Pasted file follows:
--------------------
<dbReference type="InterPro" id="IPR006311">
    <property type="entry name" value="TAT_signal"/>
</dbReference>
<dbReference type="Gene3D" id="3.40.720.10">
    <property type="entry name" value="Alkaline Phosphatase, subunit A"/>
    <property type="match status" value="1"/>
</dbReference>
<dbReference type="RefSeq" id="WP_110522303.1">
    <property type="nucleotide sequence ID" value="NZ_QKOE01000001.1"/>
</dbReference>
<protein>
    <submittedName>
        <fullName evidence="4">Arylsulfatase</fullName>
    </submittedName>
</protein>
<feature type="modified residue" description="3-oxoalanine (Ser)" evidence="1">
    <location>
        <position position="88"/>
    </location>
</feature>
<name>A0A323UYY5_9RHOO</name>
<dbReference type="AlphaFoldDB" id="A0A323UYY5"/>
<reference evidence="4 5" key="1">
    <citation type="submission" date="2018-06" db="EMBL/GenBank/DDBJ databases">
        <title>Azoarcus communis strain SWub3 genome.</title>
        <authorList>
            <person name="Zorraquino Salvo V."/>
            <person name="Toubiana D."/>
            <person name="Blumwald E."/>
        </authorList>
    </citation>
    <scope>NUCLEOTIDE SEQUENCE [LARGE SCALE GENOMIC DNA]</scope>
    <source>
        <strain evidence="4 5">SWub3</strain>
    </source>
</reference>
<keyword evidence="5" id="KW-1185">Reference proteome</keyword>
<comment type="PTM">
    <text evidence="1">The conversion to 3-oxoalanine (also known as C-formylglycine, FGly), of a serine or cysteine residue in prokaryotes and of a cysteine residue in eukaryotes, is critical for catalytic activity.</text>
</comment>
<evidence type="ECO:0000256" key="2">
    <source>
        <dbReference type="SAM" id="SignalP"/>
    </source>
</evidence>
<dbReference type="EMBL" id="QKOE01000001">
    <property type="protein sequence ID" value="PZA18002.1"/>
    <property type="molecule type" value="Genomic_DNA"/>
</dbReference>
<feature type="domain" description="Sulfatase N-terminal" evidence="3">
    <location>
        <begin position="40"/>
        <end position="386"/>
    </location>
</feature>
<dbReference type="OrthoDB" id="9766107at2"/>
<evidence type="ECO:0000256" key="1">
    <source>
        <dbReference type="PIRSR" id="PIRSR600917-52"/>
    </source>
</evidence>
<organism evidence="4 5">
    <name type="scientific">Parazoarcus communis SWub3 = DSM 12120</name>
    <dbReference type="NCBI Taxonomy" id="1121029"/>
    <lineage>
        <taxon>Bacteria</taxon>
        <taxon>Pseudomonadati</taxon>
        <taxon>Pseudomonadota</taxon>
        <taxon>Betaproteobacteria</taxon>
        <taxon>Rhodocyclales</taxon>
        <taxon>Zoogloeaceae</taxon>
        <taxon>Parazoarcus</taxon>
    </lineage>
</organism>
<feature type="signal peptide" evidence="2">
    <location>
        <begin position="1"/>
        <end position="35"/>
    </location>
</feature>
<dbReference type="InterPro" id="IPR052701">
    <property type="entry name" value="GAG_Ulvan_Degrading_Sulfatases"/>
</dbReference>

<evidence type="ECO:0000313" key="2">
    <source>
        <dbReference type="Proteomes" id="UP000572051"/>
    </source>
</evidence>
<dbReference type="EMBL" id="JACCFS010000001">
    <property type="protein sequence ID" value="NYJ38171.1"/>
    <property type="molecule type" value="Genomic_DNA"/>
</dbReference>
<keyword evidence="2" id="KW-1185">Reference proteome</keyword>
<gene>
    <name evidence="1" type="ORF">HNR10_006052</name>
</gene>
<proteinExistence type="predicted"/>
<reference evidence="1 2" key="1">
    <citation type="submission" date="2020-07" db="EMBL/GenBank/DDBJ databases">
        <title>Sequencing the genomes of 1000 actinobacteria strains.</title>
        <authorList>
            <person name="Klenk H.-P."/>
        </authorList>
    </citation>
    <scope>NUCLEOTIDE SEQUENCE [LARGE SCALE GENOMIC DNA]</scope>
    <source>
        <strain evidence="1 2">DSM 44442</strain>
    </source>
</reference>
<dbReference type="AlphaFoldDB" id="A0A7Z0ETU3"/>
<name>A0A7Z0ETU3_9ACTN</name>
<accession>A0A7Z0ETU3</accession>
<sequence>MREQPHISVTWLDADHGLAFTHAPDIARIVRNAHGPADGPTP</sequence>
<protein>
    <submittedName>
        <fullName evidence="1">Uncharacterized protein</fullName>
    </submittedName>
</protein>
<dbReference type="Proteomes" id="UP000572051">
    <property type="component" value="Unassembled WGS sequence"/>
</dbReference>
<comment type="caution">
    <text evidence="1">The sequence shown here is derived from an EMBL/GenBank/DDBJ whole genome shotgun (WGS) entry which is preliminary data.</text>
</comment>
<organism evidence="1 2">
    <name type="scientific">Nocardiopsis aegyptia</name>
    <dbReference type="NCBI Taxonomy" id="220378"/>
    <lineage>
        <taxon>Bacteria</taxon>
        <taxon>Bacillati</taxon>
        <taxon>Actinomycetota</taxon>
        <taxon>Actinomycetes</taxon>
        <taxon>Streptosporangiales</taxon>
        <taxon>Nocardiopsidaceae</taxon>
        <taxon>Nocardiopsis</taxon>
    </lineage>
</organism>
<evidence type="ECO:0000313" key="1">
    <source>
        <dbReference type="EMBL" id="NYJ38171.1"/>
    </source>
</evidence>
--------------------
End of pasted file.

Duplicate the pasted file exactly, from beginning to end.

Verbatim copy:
<dbReference type="InterPro" id="IPR006311">
    <property type="entry name" value="TAT_signal"/>
</dbReference>
<dbReference type="Gene3D" id="3.40.720.10">
    <property type="entry name" value="Alkaline Phosphatase, subunit A"/>
    <property type="match status" value="1"/>
</dbReference>
<dbReference type="RefSeq" id="WP_110522303.1">
    <property type="nucleotide sequence ID" value="NZ_QKOE01000001.1"/>
</dbReference>
<protein>
    <submittedName>
        <fullName evidence="4">Arylsulfatase</fullName>
    </submittedName>
</protein>
<feature type="modified residue" description="3-oxoalanine (Ser)" evidence="1">
    <location>
        <position position="88"/>
    </location>
</feature>
<name>A0A323UYY5_9RHOO</name>
<dbReference type="AlphaFoldDB" id="A0A323UYY5"/>
<reference evidence="4 5" key="1">
    <citation type="submission" date="2018-06" db="EMBL/GenBank/DDBJ databases">
        <title>Azoarcus communis strain SWub3 genome.</title>
        <authorList>
            <person name="Zorraquino Salvo V."/>
            <person name="Toubiana D."/>
            <person name="Blumwald E."/>
        </authorList>
    </citation>
    <scope>NUCLEOTIDE SEQUENCE [LARGE SCALE GENOMIC DNA]</scope>
    <source>
        <strain evidence="4 5">SWub3</strain>
    </source>
</reference>
<keyword evidence="5" id="KW-1185">Reference proteome</keyword>
<comment type="PTM">
    <text evidence="1">The conversion to 3-oxoalanine (also known as C-formylglycine, FGly), of a serine or cysteine residue in prokaryotes and of a cysteine residue in eukaryotes, is critical for catalytic activity.</text>
</comment>
<evidence type="ECO:0000256" key="2">
    <source>
        <dbReference type="SAM" id="SignalP"/>
    </source>
</evidence>
<dbReference type="EMBL" id="QKOE01000001">
    <property type="protein sequence ID" value="PZA18002.1"/>
    <property type="molecule type" value="Genomic_DNA"/>
</dbReference>
<feature type="domain" description="Sulfatase N-terminal" evidence="3">
    <location>
        <begin position="40"/>
        <end position="386"/>
    </location>
</feature>
<dbReference type="OrthoDB" id="9766107at2"/>
<evidence type="ECO:0000256" key="1">
    <source>
        <dbReference type="PIRSR" id="PIRSR600917-52"/>
    </source>
</evidence>
<organism evidence="4 5">
    <name type="scientific">Parazoarcus communis SWub3 = DSM 12120</name>
    <dbReference type="NCBI Taxonomy" id="1121029"/>
    <lineage>
        <taxon>Bacteria</taxon>
        <taxon>Pseudomonadati</taxon>
        <taxon>Pseudomonadota</taxon>
        <taxon>Betaproteobacteria</taxon>
        <taxon>Rhodocyclales</taxon>
        <taxon>Zoogloeaceae</taxon>
        <taxon>Parazoarcus</taxon>
    </lineage>
</organism>
<feature type="signal peptide" evidence="2">
    <location>
        <begin position="1"/>
        <end position="35"/>
    </location>
</feature>
<dbReference type="InterPro" id="IPR052701">
    <property type="entry name" value="GAG_Ulvan_Degrading_Sulfatases"/>
</dbReference>

<evidence type="ECO:0000313" key="2">
    <source>
        <dbReference type="Proteomes" id="UP000572051"/>
    </source>
</evidence>
<dbReference type="EMBL" id="JACCFS010000001">
    <property type="protein sequence ID" value="NYJ38171.1"/>
    <property type="molecule type" value="Genomic_DNA"/>
</dbReference>
<keyword evidence="2" id="KW-1185">Reference proteome</keyword>
<gene>
    <name evidence="1" type="ORF">HNR10_006052</name>
</gene>
<proteinExistence type="predicted"/>
<reference evidence="1 2" key="1">
    <citation type="submission" date="2020-07" db="EMBL/GenBank/DDBJ databases">
        <title>Sequencing the genomes of 1000 actinobacteria strains.</title>
        <authorList>
            <person name="Klenk H.-P."/>
        </authorList>
    </citation>
    <scope>NUCLEOTIDE SEQUENCE [LARGE SCALE GENOMIC DNA]</scope>
    <source>
        <strain evidence="1 2">DSM 44442</strain>
    </source>
</reference>
<dbReference type="AlphaFoldDB" id="A0A7Z0ETU3"/>
<name>A0A7Z0ETU3_9ACTN</name>
<accession>A0A7Z0ETU3</accession>
<sequence>MREQPHISVTWLDADHGLAFTHAPDIARIVRNAHGPADGPTP</sequence>
<protein>
    <submittedName>
        <fullName evidence="1">Uncharacterized protein</fullName>
    </submittedName>
</protein>
<dbReference type="Proteomes" id="UP000572051">
    <property type="component" value="Unassembled WGS sequence"/>
</dbReference>
<comment type="caution">
    <text evidence="1">The sequence shown here is derived from an EMBL/GenBank/DDBJ whole genome shotgun (WGS) entry which is preliminary data.</text>
</comment>
<organism evidence="1 2">
    <name type="scientific">Nocardiopsis aegyptia</name>
    <dbReference type="NCBI Taxonomy" id="220378"/>
    <lineage>
        <taxon>Bacteria</taxon>
        <taxon>Bacillati</taxon>
        <taxon>Actinomycetota</taxon>
        <taxon>Actinomycetes</taxon>
        <taxon>Streptosporangiales</taxon>
        <taxon>Nocardiopsidaceae</taxon>
        <taxon>Nocardiopsis</taxon>
    </lineage>
</organism>
<evidence type="ECO:0000313" key="1">
    <source>
        <dbReference type="EMBL" id="NYJ38171.1"/>
    </source>
</evidence>